Hypoglycemia Symptoms in Toy Dog Breeds

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Hypoglycemia is also known as low blood sugar. This condition occurs when the glucose in the blood drops below normal levels. Because of their small size, low body fat, and late development as puppies, toy dog breeds, such as toy poodles, Yorkshire terriers, and Chihuahuas, are more susceptible to hypoglycemia than other small breeds. Recognizing the hypoglycemia symptoms in dogs can mean the difference between life and death.


Chihuahuas' bodies are too small to effectively regulate their blood sugar.
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What is hypoglycemia in dogs?

Hypoglycemia in dogs is low blood sugar or low blood glucose levels (as opposed to hyperglycemia, or high blood sugar, as in diabetes mellitus).‌ Hypoglycemia is especially problematic in toy-breed dogs and puppies. Due to their small size, low body fat, and tendency for late development as puppies, toy breeds are more susceptible to hypoglycemia than other dog breeds. Therefore, it is vitally important to watch toy-breed puppies closely to be sure they are eating enough. For example, if their teeth are not fully developed, they may not be able to eat kibble or other food they are offered. They will not gain the weight they need to have stores of fat to sustain them.


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Hypoglycemic symptoms in dogs

Some of the clinical signs and symptoms of hypoglycemia to watch for in toy-breed dogs include:

  • Disorientation/confusion
  • Lack of coordination
  • Muscle spasms
  • Difficulty exercising
  • Vocalization
  • Visual deficiencies and even blindness
  • Signs of being cold, like shivering or trembling
  • Difficulty standing or walking
  • Weakness, tiredness, and lethargy
  • Disinterest in eating
  • Bluish tinge/discoloration around gums or on skin
  • Slow response time
  • Unusual behavior/personality changes
  • Involuntary twitching
  • Partial paralysis of hindquarters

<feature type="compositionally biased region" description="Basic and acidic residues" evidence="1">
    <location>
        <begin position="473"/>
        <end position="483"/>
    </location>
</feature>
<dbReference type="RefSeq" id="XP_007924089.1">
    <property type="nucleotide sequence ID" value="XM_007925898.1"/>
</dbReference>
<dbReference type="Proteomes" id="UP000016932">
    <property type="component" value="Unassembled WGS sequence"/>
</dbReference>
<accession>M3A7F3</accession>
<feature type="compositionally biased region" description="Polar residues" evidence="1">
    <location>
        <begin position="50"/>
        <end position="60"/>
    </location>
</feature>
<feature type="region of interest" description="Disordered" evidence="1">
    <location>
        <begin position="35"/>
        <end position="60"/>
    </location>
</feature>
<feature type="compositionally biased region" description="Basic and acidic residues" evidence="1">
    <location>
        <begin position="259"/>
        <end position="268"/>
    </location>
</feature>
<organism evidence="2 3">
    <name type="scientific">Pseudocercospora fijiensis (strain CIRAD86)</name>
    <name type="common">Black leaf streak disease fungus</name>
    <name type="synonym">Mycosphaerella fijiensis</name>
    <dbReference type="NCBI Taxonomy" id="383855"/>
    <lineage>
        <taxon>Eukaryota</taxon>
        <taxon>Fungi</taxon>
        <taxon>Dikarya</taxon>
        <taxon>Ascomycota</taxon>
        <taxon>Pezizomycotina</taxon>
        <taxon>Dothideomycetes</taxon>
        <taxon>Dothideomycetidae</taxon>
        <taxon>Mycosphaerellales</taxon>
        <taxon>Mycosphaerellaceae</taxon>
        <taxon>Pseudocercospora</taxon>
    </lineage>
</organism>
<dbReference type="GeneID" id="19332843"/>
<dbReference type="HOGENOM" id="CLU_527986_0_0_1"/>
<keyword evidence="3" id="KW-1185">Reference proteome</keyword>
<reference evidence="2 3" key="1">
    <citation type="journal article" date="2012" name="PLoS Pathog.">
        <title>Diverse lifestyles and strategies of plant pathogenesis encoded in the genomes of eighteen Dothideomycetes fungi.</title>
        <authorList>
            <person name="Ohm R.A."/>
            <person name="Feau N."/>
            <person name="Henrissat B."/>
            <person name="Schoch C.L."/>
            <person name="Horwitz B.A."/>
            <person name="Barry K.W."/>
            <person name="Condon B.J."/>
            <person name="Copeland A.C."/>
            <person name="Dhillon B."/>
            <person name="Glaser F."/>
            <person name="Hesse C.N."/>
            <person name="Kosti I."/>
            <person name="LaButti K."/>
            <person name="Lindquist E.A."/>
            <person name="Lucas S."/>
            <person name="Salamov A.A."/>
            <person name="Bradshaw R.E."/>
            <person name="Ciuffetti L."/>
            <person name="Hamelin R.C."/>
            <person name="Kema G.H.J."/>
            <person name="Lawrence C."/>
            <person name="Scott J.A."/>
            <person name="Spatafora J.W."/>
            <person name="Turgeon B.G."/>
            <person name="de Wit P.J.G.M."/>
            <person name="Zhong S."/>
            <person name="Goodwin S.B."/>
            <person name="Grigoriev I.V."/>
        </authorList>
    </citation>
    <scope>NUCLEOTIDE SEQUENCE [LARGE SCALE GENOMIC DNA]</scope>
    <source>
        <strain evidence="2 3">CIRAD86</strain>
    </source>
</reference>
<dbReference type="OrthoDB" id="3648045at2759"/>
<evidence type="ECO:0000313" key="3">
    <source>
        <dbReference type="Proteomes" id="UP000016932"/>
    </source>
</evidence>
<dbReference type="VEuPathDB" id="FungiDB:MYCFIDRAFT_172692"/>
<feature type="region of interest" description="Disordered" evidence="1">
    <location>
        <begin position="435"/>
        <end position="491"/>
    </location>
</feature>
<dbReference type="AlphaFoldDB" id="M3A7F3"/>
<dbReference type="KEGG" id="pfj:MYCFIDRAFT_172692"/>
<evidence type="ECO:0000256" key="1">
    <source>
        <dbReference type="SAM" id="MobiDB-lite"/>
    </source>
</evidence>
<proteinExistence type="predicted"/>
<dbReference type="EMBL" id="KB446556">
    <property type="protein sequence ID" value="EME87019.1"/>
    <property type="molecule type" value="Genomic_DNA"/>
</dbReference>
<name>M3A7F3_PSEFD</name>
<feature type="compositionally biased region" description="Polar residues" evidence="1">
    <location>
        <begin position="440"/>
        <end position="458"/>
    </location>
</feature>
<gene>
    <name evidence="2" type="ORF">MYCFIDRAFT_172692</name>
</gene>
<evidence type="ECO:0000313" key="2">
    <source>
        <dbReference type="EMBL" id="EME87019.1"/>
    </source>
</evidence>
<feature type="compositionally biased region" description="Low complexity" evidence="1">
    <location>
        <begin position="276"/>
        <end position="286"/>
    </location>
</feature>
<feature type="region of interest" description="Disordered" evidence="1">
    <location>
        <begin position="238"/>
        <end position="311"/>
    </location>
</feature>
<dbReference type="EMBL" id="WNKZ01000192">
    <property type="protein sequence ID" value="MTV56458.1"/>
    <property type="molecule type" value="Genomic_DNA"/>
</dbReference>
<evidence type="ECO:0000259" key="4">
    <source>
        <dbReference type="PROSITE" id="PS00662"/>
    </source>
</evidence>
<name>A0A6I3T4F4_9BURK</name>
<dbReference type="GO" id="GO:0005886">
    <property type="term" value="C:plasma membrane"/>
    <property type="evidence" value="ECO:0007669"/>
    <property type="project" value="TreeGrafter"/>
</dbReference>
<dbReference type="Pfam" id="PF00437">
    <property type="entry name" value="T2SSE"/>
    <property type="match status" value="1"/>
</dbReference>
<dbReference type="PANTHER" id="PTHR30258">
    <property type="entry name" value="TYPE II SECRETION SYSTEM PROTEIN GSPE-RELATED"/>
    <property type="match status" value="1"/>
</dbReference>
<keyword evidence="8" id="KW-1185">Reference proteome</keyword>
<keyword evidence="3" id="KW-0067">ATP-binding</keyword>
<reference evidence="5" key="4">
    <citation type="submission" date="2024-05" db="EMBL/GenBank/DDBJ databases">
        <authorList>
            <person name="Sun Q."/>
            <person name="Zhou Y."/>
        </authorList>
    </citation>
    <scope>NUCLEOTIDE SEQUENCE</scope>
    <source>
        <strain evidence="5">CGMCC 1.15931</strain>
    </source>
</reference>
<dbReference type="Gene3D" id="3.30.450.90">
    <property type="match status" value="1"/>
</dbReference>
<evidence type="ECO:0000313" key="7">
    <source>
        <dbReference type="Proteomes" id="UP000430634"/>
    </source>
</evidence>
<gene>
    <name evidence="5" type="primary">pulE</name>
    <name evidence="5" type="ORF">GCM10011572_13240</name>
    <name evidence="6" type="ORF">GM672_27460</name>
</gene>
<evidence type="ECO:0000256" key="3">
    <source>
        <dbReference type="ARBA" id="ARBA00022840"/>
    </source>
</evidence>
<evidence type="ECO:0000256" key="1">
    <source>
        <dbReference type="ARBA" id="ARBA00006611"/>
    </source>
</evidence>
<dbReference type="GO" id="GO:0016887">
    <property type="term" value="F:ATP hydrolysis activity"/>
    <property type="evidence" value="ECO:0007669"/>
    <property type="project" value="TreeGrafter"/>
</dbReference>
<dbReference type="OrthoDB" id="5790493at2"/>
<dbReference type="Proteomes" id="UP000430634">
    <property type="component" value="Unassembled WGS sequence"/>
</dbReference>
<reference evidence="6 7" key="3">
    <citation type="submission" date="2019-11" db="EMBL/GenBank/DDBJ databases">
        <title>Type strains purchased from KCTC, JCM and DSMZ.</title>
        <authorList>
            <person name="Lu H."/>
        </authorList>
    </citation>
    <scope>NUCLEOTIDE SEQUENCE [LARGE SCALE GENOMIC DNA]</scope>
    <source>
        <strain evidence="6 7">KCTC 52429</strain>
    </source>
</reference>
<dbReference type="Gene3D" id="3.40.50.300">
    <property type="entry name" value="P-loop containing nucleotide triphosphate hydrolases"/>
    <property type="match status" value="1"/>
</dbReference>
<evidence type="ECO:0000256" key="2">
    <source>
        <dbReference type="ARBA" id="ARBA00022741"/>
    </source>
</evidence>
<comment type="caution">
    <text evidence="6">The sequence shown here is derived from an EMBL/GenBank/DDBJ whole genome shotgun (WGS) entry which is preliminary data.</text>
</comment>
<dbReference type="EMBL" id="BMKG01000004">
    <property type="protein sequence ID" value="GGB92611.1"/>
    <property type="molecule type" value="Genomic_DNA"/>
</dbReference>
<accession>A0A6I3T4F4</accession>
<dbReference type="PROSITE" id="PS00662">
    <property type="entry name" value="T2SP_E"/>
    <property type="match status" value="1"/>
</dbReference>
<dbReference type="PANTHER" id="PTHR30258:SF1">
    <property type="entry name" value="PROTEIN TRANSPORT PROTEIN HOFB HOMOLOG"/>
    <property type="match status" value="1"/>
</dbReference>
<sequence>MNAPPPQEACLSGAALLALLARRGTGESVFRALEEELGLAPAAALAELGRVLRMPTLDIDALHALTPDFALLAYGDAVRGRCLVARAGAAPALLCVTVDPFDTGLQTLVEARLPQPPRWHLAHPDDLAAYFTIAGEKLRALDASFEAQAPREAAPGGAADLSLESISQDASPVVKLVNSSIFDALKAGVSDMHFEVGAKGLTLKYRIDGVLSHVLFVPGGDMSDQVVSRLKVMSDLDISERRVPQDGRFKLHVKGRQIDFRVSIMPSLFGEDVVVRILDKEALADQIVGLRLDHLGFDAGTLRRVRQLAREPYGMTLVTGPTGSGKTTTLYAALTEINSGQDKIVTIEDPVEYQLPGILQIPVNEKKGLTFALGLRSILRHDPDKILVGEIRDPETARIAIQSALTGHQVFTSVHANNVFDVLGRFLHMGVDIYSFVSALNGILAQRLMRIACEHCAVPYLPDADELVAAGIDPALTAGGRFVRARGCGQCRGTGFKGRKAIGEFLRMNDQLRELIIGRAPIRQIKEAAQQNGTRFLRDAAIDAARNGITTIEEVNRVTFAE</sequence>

• Seizures
  • Collapse and/or unconsciousness


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What causes hypoglycemia in dogs?

Numerous situations and conditions can be underlying causes of hypoglycemia and hypoglycemic symptoms in dogs, such as:


  • Poor nutrition or malnutrition, especially in toy-breed puppies
  • Xylitol toxicity from the ingestion of sugar-free foods
  • Inability to make stores of energy
  • Liver disease
  • Addison's disease (hypoadrenocorticism)
  • Overexertion
  • Overtreatment of diabetes (excess insulin)
  • Uncontrolled bacterial infection (sepsis)
  • Cancer (especially tumors of the pancreas, or insulinomas)
  • Portosystemic shunt (abnormal draining of abdominal blood)
  • Endocrine abnormalities leading to hormonal imbalances


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What happens if a dog's blood sugar is too low?

Blood sugar that is too low can lead to serious consequences and even death.‌ Toy-breed puppies are susceptible to hypoglycemia due to their low muscle mass and fat stores. This means if they don't eat regularly, they don't have an alternative source of energy stored in their body.



Because of this, they may need to be fed as often as four to six times daily when they are young. Also, be sure that they are able to eat kibble if offered and provide them with soft food to eat if their teeth aren't fully developed. Ensure that they are eating on a regular basis and observe that they are actually able to eat the food offered.


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What should I do if my toy dog breed shows signs of hypoglycemia?

If a toy breed begins to show mild hypoglycemic symptoms and is conscious, aware, and able to swallow, try offering a tasty meal, like a favorite flavor of wet dog food.‌ Getting the dog to eat immediately can help reverse the hypoglycemia. If the dog eats and normal behavior returns, continue to observe them to make sure they are eating regular meals. Toy-breed dogs should be fed small meals three or four times a day to keep their blood sugar at a stable level.


Do not try to force feed a dog. If they show no interest in eating, rub a small amount of Karo corn syrup on their gums and take them in for emergency veterinary care immediately. Hypoglycemia is an emergency, especially when the dog isn't eating. Your DVM (veterinarian) will likely use an intravenous drip to get dextrose directly into their bloodstream and then perform blood tests, such as a complete blood count as well as a urinalysis to determine the dog's blood sugar levels and what is causing the hypoglycemia.

The bottom line

Hypoglycemia in dogs is a serious pet health condition and even more so for toy-breed dogs and puppies. Because of their tiny size, it is important that they eat regularly and gain weight normally so they will have fat stores to survive when they need them. Watch toy-breed puppies carefully to ensure that they are eating, feeding them three to four times a day. If they do not appear to be eating or show signs of hypoglycemia, take them to an emergency veterinary center for a physical examination immediately.


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